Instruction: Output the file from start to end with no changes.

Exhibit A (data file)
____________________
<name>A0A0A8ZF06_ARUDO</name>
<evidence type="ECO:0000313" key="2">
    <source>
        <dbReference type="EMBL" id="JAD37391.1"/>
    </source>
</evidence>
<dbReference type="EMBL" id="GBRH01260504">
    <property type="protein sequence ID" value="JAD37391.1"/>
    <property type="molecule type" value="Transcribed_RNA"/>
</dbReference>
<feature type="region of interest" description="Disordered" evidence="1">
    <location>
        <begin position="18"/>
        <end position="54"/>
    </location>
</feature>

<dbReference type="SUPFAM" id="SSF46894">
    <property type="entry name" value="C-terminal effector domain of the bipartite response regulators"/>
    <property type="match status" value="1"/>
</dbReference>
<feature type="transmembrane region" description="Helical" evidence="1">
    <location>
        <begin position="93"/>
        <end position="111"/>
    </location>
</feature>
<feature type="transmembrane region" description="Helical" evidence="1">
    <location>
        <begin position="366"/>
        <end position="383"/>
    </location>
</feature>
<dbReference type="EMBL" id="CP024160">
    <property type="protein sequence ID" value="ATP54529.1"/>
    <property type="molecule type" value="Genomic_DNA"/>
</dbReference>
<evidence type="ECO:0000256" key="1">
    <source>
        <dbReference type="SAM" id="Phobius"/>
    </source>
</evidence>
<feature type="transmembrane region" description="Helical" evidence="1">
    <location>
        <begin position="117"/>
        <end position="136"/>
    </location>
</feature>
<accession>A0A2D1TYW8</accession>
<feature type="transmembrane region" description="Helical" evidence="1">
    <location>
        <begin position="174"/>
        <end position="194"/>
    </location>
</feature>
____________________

<name>A0A0A8ZF06_ARUDO</name>
<evidence type="ECO:0000313" key="2">
    <source>
        <dbReference type="EMBL" id="JAD37391.1"/>
    </source>
</evidence>
<dbReference type="EMBL" id="GBRH01260504">
    <property type="protein sequence ID" value="JAD37391.1"/>
    <property type="molecule type" value="Transcribed_RNA"/>
</dbReference>
<feature type="region of interest" description="Disordered" evidence="1">
    <location>
        <begin position="18"/>
        <end position="54"/>
    </location>
</feature>

<dbReference type="SUPFAM" id="SSF46894">
    <property type="entry name" value="C-terminal effector domain of the bipartite response regulators"/>
    <property type="match status" value="1"/>
</dbReference>
<feature type="transmembrane region" description="Helical" evidence="1">
    <location>
        <begin position="93"/>
        <end position="111"/>
    </location>
</feature>
<feature type="transmembrane region" description="Helical" evidence="1">
    <location>
        <begin position="366"/>
        <end position="383"/>
    </location>
</feature>
<dbReference type="EMBL" id="CP024160">
    <property type="protein sequence ID" value="ATP54529.1"/>
    <property type="molecule type" value="Genomic_DNA"/>
</dbReference>
<evidence type="ECO:0000256" key="1">
    <source>
        <dbReference type="SAM" id="Phobius"/>
    </source>
</evidence>
<feature type="transmembrane region" description="Helical" evidence="1">
    <location>
        <begin position="117"/>
        <end position="136"/>
    </location>
</feature>
<accession>A0A2D1TYW8</accession>
<feature type="transmembrane region" description="Helical" evidence="1">
    <location>
        <begin position="174"/>
        <end position="194"/>
    </location>
</feature>